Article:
I would look at job listings every night, and I saw a posting for the Moore Foundation. It was the marriage of science and philanthropy. Half of that job was to oversee the foundation’s very large commitment to Caltech. I thought I’d never see that combination of science and philanthropy. And this job was with my alma mater, so it would never be more comfortable to make the transition. I used to tell my kids, if you get hit over the head with a two-by-four, pay attention. Here, I felt, how can I not do this? Everything is falling into place!

PT: What were your other responsibilities at the Moore Foundation?

ATHERTON: We funded early seed things, things that were harder for a federal agency to fund. A lot was figuring out what fit the bill for the foundation.

Philanthropy can fill a role in this early-stage stuff, where it’s just a hint of something. Philanthropy can take a chance on someone early in their career, someone who may not have a huge track record, but you think they are going to do brilliant things. Philanthropy can take a chance on projects that seem wildly unbelievable in terms of bringing together, for example, neuroscience, quantum mechanics, and biology.

In philanthropy you ask the question: If money were no issue, what would you love to work on? What is the next burning thing you would do? I find people generally cannot answer in real time. They need about a week to chew on it, pull it together. It’s different from applying for federal grants, where researchers have been tailored to say, “What’s the next incremental thing I can do in my research?”

I was surprised by just how creative the job was, and how much I enjoyed the creativity. I love matching people with projects and projects with people.

PT: Why did you move to Heising-Simons?

ATHERTON: I saw a job posting for the Heising-Simons Foundation and realized they were moving into more traditional science foundation work. I thought that we might be able to co-fund grants. When I emailed the executive director, she said, “We need to talk!” I found out they were getting ready to build a science program and were looking for someone to drive that.

I had lived on the cusp of Silicon Valley for 30 years, and I had never had the experience of working at a startup. I thought, “This is probably my one chance to get into science philanthropy at the startup phase.” It was another one of those occasions―if you get hit over the head by a two-by-four, you realize, oh, this could work out.

PT: How do you identify ideas that could really be worth funding?

ATHERTON: You stay current on the literature. You have a science advisory board. You do a lot of your own intel. You have relationships with administrators at universities, so that you can say, “If you ever come across a wacky idea that seems valid, but you know there is no way it’s going to float, you should contact me.” You have a dragnet out there.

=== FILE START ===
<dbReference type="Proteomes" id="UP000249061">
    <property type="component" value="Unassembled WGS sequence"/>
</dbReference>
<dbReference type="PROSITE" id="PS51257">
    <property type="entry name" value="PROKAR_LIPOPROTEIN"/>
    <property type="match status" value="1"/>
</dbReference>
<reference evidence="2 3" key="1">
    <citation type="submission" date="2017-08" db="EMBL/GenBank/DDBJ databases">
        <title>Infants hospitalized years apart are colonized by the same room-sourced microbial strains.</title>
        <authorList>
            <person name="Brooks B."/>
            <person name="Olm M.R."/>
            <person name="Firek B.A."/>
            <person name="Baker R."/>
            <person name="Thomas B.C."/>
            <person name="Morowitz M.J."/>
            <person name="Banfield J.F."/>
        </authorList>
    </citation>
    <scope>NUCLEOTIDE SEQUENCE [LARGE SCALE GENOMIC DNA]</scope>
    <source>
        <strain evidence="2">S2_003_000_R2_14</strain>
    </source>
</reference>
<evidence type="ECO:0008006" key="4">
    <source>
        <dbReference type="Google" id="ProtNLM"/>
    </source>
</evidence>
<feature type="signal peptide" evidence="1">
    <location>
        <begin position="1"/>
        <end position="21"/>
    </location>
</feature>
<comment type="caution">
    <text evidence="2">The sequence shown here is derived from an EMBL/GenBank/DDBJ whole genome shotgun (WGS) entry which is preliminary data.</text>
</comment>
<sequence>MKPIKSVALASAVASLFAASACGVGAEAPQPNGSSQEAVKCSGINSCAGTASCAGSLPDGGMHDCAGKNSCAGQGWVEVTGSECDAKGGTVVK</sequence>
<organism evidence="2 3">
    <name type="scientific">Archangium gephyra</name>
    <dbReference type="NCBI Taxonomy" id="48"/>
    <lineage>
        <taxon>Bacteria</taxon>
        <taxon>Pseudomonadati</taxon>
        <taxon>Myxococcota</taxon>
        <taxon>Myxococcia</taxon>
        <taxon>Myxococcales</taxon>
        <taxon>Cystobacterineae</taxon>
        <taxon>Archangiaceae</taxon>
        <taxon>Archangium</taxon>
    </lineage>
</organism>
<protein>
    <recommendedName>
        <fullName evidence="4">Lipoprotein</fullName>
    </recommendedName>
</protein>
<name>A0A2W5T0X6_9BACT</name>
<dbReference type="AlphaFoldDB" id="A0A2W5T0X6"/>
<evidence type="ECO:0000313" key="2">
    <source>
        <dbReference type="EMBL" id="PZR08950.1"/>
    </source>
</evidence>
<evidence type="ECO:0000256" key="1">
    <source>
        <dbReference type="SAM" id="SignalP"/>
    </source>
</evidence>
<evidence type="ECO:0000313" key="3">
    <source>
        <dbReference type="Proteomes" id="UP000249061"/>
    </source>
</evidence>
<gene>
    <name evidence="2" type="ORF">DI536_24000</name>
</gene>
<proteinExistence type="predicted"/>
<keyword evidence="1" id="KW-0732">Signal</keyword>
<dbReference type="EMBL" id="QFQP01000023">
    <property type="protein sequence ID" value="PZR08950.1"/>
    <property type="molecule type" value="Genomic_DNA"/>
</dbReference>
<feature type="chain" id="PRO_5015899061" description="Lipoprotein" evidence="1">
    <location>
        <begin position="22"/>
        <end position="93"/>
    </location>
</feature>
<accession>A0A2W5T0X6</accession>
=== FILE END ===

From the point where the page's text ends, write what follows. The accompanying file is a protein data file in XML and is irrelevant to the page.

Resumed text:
PT: What are some examples?

ATHERTON: After looking at literature, I talked to the founders, Mark Heising and Liz Simons, and we decided we were interested in whether the axion could be a plausible solution to what dark matter is and what physics might be beyond the standard model. I went to a couple of workshops. I talked to people. I identified someone who had senior status and was even and thoughtful. I asked him questions: What is the goal? How many groups are doing this? What is the time frame? A few really creative people were asking how you would look for axions if you didn’t do it through microwave cavities that resonate at certain frequencies. What other outside-the-box ways are there? So we held a roundtable for axion dark matter and eventually funded work in this area.

As another example, we did a roundtable on paleoclimatology. After a lot of ground sleuthing, we brought together two different communities that don’t really talk to each other: meteorology data assimilation people and paleoclimatologists. The paleo people have proxy data from 55 million years ago, but from only a few sites on Earth. And they know a lot about temperature and CO2 but nothing about data assimilation. The data assimilation people had looked only at shallow times—going back about 25 000 years, and we asked them to go back 55 million years to the Paleocene–Eocene Thermal Maximum. That’s a giant leap of faith. You go from using ice cores to proxies, such as foraminifera or pollen.

By the end of the morning, the paleo people were saying, “How do we sign up? How do we join with the data assimilation people?” That launched a set of projects to use observations and computer models to develop a better understanding of climates in the deep past to inform future climate predictions.

PT: What other interesting projects are you working on?

ATHERTON: Here at Heising-Simons, I expand a little bit beyond research science. Our new area is women in physics and astronomy. In giving grants, we couldn’t help but notice the gender inequity. We wondered whether there was a niche we could fill. This was another one of those times when being in a private foundation means you can swiftly act once you have gathered the information.

We are going to spend roughly $3 million a year over the next five years on a series of strategies to increase the percentage of women in physics and astronomy in the US. We are hoping to empower individuals, improve cultures within departments, create networks and support systems, and curate and disseminate data and best practices. The networks are a chance for women to have colleagues that they can draw upon in the coming 30 or 40 years of their careers.

PT: What skills and qualities do you most need in your new career?

ATHERTON: Curiosity, humility, communication. You have to be able to explain the uniqueness and novelty of scientific work not only to scientists but also to others, to lawyers and financial people. I engage in a lot of interactions with people on visits and on the phone. Having been holed up in a lab for 20-plus years, it’s a cultural shift.